Given that we know that ‘length’ is a deterministic function that does no IO, and that it knows nothing about the type of value containing in the list it takes as an input, and it returns a number, there’s a very limited number of things it could do, and a lot of things the compiler can object to up front.
Broadening the Argument
Of course, my debating partner didn’t agree with my argument. But thinking about it afterwards, that was the tip of the iceberg. Here’s some other criteria where I’d disagree with common practice:
- Benefits of OO (Object Orientation)
- Reference vs value programming
I think from our discussion that my colleague would disagree with me on OO, but agree with me on the importance of restricting shared references.
Object orientation is probably the most popular programming paradigm around right now. And for good reason, since it directly encodes two human tendencies / common ways of thinking:
- Organising things into hierarchies
- Ascribing processes to entities
Now, I don’t deny that OO can be a helpful way to structure your thinking for some problems, although helpful isn’t the same as necessary. What I have a bigger problem with is what you might call the OO fundamentalism that’s taken over much of the field.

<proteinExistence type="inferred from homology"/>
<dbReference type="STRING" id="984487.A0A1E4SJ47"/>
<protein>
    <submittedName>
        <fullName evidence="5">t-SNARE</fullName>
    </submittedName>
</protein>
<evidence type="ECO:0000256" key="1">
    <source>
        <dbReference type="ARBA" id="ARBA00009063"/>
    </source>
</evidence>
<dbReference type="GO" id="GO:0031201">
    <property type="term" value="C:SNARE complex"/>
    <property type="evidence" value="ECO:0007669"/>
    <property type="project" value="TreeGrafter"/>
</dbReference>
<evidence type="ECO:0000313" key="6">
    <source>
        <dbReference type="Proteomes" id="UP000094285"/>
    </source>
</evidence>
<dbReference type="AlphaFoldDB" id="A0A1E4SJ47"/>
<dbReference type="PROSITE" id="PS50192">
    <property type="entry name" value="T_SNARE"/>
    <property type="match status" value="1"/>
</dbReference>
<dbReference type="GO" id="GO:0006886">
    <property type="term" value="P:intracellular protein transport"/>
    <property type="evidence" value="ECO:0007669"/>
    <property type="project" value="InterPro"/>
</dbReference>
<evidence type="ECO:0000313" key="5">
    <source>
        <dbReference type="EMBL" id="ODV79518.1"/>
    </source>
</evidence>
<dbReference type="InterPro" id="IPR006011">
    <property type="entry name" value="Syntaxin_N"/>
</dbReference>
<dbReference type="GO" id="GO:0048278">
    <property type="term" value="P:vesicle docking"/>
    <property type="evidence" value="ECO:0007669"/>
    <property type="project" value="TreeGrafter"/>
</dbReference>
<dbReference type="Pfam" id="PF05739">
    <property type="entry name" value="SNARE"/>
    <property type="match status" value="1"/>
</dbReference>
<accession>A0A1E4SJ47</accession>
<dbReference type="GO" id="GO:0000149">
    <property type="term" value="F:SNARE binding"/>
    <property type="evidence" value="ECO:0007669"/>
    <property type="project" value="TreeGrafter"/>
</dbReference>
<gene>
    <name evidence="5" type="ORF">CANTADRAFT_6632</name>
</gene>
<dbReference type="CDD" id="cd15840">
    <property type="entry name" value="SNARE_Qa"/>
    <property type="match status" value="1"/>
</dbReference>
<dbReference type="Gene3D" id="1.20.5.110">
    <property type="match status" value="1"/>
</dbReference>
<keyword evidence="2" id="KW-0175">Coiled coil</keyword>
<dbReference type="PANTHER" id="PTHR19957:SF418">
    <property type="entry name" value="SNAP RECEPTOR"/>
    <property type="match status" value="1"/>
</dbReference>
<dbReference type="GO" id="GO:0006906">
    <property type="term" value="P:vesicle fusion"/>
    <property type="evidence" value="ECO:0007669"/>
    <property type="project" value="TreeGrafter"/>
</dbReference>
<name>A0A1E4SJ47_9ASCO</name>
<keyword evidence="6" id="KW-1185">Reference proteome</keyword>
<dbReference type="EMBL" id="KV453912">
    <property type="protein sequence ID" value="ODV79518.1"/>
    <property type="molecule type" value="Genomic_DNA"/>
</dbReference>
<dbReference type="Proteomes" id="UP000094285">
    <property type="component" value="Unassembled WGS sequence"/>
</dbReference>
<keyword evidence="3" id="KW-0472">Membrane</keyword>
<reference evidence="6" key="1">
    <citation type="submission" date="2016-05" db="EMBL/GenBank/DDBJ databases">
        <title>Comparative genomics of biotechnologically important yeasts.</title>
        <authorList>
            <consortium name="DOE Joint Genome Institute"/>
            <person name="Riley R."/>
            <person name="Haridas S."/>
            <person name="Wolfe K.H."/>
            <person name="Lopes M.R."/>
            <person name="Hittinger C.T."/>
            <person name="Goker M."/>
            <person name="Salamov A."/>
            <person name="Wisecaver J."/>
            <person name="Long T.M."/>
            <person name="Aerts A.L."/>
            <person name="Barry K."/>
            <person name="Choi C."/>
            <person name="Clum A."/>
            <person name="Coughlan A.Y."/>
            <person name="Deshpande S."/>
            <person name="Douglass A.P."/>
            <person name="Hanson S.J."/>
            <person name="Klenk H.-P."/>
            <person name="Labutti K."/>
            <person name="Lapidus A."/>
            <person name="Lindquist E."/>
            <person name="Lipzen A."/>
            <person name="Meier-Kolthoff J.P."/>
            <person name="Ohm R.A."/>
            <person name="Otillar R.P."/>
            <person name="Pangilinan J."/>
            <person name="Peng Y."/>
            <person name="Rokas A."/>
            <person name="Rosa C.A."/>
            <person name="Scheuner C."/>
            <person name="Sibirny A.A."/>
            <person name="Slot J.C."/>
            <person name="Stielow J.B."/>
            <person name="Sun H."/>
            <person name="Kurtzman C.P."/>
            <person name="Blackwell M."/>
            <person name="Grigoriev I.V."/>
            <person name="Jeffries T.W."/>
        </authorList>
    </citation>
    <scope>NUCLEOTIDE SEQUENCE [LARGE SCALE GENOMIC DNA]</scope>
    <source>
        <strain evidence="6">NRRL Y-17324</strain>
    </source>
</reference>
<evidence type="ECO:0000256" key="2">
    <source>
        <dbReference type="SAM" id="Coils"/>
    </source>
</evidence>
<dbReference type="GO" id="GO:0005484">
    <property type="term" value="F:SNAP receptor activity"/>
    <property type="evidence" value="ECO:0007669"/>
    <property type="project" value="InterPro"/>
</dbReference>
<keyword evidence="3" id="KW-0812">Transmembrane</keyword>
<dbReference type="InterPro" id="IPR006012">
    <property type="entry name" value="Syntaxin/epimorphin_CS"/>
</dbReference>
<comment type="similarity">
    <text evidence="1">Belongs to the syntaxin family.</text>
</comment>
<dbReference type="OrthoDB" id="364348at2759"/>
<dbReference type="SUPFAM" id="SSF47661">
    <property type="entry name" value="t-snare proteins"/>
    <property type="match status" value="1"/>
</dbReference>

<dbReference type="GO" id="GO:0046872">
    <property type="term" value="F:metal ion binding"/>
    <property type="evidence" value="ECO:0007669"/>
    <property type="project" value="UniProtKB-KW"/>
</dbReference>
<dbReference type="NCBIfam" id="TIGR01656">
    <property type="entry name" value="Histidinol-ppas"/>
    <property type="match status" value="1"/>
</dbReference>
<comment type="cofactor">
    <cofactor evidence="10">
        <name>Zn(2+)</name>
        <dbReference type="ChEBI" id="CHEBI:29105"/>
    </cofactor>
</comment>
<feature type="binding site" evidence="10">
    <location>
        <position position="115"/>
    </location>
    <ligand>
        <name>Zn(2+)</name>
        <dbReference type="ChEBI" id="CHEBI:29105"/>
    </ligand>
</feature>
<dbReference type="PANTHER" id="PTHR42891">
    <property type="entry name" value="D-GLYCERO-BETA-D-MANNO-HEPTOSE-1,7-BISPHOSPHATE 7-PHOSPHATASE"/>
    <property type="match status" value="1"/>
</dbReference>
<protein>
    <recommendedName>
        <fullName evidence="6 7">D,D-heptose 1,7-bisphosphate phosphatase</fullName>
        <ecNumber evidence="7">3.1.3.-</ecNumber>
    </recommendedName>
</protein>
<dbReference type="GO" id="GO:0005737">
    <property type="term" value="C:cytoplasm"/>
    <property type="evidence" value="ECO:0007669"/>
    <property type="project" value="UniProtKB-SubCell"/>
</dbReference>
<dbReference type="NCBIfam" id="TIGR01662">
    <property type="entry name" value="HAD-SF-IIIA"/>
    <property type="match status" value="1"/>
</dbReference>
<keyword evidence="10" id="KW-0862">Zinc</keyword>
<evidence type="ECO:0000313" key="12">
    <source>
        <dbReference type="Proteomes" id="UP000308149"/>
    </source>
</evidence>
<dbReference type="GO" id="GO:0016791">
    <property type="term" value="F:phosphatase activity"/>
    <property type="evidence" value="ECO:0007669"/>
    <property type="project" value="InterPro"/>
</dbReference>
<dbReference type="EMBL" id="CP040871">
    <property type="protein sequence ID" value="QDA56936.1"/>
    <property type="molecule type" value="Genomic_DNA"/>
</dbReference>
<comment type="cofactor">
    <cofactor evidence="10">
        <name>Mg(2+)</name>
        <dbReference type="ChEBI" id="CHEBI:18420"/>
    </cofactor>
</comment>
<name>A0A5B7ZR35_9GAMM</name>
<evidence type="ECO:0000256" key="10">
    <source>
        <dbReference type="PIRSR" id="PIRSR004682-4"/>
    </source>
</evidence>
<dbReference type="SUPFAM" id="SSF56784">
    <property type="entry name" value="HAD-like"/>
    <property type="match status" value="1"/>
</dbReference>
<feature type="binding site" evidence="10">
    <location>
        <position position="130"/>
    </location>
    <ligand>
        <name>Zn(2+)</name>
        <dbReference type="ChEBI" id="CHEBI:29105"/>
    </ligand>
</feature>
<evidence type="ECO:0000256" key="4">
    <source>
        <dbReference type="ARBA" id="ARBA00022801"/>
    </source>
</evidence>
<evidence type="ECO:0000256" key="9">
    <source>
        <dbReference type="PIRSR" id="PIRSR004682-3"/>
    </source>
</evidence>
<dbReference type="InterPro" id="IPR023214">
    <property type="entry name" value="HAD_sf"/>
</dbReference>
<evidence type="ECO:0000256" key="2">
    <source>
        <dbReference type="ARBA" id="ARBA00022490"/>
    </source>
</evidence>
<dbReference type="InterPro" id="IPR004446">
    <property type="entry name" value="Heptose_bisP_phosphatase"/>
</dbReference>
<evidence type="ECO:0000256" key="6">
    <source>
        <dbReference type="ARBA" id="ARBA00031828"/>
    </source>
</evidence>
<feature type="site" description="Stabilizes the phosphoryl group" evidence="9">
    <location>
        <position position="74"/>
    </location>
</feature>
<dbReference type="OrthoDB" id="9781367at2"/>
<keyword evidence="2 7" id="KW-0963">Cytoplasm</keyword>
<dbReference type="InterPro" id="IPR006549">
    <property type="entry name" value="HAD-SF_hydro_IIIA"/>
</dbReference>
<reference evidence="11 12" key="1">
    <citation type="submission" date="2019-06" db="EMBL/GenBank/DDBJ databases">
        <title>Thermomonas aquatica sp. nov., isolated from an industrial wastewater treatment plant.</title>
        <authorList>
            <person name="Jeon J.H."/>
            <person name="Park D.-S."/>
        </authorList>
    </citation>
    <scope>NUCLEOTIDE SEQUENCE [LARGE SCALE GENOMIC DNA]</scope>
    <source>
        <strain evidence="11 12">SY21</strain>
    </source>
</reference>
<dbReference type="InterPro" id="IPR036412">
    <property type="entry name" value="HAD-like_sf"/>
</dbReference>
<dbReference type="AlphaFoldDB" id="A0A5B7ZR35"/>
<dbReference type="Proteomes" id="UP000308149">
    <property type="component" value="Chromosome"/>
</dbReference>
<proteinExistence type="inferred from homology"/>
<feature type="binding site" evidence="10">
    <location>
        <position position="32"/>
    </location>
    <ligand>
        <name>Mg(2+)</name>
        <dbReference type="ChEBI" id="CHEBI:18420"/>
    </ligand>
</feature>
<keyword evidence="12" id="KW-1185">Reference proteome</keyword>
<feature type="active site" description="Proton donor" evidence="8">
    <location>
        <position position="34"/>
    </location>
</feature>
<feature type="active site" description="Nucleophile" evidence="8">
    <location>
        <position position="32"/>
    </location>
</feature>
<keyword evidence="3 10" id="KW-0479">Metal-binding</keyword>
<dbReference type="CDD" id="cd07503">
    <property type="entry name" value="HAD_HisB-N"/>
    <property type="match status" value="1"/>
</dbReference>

Depending on the language, you might find things like:
- The inability for a function to just be a function without an owner
Do Cos and Sin really need to belong to a class rather than just a library of functions? Do you really need to use a Visitor pattern instead of just passing a first class function to another function? Does a commutative function like add really ‘belong’ to either of the things being added?
- The inability to separate shared interfaces from inheritance
In some languages, interfaces as a concept don’t exist. In others, they do exist but are under-utilised in the standard library, meaning that in practice you’re often forced to build a subclass when all you really want is to implement a specific interface required by the function you want to call.
In Python, this issue is solved by duck typing. In at least one non-OO statically typed language (Haskell), it’s solved by type classes. In C# it’s inconsistently solved by interfaces.